Colistin - The Latest European Antibiotic Resistance Challenge

Europe appears to have been thrown into turmoil following the release of a paper by Liu and colleagues (2015), describing the emergence of a plasmid-mediated colistin resistance mechanism, mcr-1 gene, in China, writes David Burch, Veterinarian, Octagon Services Ltd, UK.
calendar icon 23 February 2016
clock icon 7 minute read

This gene was found in animals, meat products and potentially transmitted to man, causing infections there.

In 2014, the Chinese researchers found this resistant gene in Escherichia coli in 20.9 per cent of pigs at slaughter, on 22.3 per cent of retail pork samples and 28 per cent of chicken samples.

Worringly, they also found the resistance gene in E. coli from 13 out of 902 human patients (1.4 per cent) and in Klebsiella pneumoniae from a further 3 out of 420 patients (0.7 per cent).

Most animal E. coli do not colonise the human gut, but E. coli can be quite promiscuous, and so animal types can pass on plasmids (genetic material that can contain the resistant genes) via conjugation to the human E. coli.

They can also pass plasmids on to other bacteria found in the gut, such as Klebsiella.


So why is this important? Colistin is an old drug and was dropped in human medicine for being toxic when injected some 40 years ago. As a result, it was primarily left as an animal health only antibiotic.

With the widespread use of antibiotics in man to protect patients from infection, this has allowed surgery and medicine to progress to our current level of development.

However, this has been at a cost – the development of antibiotic resistance.

So for some infections, like E. coli, Klebsiella and Pseudomonas spp, once these have developed resistance to more widely used drugs, there is almost nothing left, so they started using colistin again – as a last resort.

It is also used orally in man for gut decontamination in intensive care along with other powerful antibiotics, to reduce complications and also by inhalation to control Pseudomonas infections in patients with cystic fibrosis.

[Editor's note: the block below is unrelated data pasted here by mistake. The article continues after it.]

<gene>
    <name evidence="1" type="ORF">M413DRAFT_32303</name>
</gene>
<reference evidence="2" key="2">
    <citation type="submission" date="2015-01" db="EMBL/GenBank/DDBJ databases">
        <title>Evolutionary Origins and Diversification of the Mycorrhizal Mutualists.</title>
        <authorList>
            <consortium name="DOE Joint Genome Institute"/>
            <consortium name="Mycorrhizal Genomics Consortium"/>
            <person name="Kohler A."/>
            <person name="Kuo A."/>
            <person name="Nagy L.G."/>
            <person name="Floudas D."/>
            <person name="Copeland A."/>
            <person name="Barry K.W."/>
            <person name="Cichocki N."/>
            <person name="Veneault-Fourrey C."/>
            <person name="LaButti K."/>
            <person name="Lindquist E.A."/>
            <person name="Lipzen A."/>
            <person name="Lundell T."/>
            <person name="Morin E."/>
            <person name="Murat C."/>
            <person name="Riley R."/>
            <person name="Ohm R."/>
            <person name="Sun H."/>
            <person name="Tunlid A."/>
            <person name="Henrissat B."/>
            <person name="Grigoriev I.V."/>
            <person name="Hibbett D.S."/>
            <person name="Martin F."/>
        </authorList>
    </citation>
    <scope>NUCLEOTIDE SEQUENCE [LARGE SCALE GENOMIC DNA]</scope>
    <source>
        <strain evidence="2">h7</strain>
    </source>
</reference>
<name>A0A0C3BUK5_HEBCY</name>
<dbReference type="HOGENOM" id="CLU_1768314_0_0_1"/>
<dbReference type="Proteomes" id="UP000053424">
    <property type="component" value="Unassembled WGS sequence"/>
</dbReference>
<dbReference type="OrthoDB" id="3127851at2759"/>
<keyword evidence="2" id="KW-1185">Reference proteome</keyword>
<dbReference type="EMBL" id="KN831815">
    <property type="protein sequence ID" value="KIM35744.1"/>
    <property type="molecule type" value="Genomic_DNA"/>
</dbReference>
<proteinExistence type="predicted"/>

Following the identification of the mcr-1 colistin resistance gene and the recognition of its spread, many countries have started looking for it and have found it in Asia, Latin America and it seems the authorities in Europe were put on ‘red alert’.

An extensive search has taken place to see if the gene had arrived or occurred in the EU, and if it was here, how extensively had it spread?

EU survey results

Denmark was the first to report. It examined 3,000 E. coli and found the gene in five samples of chicken meat, two of which had been imported and in one human case.

The UK looked at 24,000 isolates of various bacteria and found it in fifteen samples (0.06 per cent). Twelve were in Salmonella and three isolates of resistant E. coli were found in two human patients.

The UK also checked past samples and found one isolate of resistant E. coli in a caecal sample from a pig and two in clinical pig cases; the number tested was not reported.

In poultry, they found three colistin-resistant Salmonella in 53 isolates, but they did not have the same mcr-1 gene for resistance.

The Netherlands reported on tests on 3274 Salmonella from humans, animals and food and found it in three (0.09 per cent) poultry isolates.

Belgium looked at 52 calf isolates and 53 pig isolates of E. coli, which were already colistin resistant, but only six (11.5 per cent) of the calf and seven (13.2 per cent) of the pig isolates carried the mcr-1 gene.

These countries are all comparatively low users of colistin in animals, with under 7.8 tonnes of active substance (ESVAC, 2015).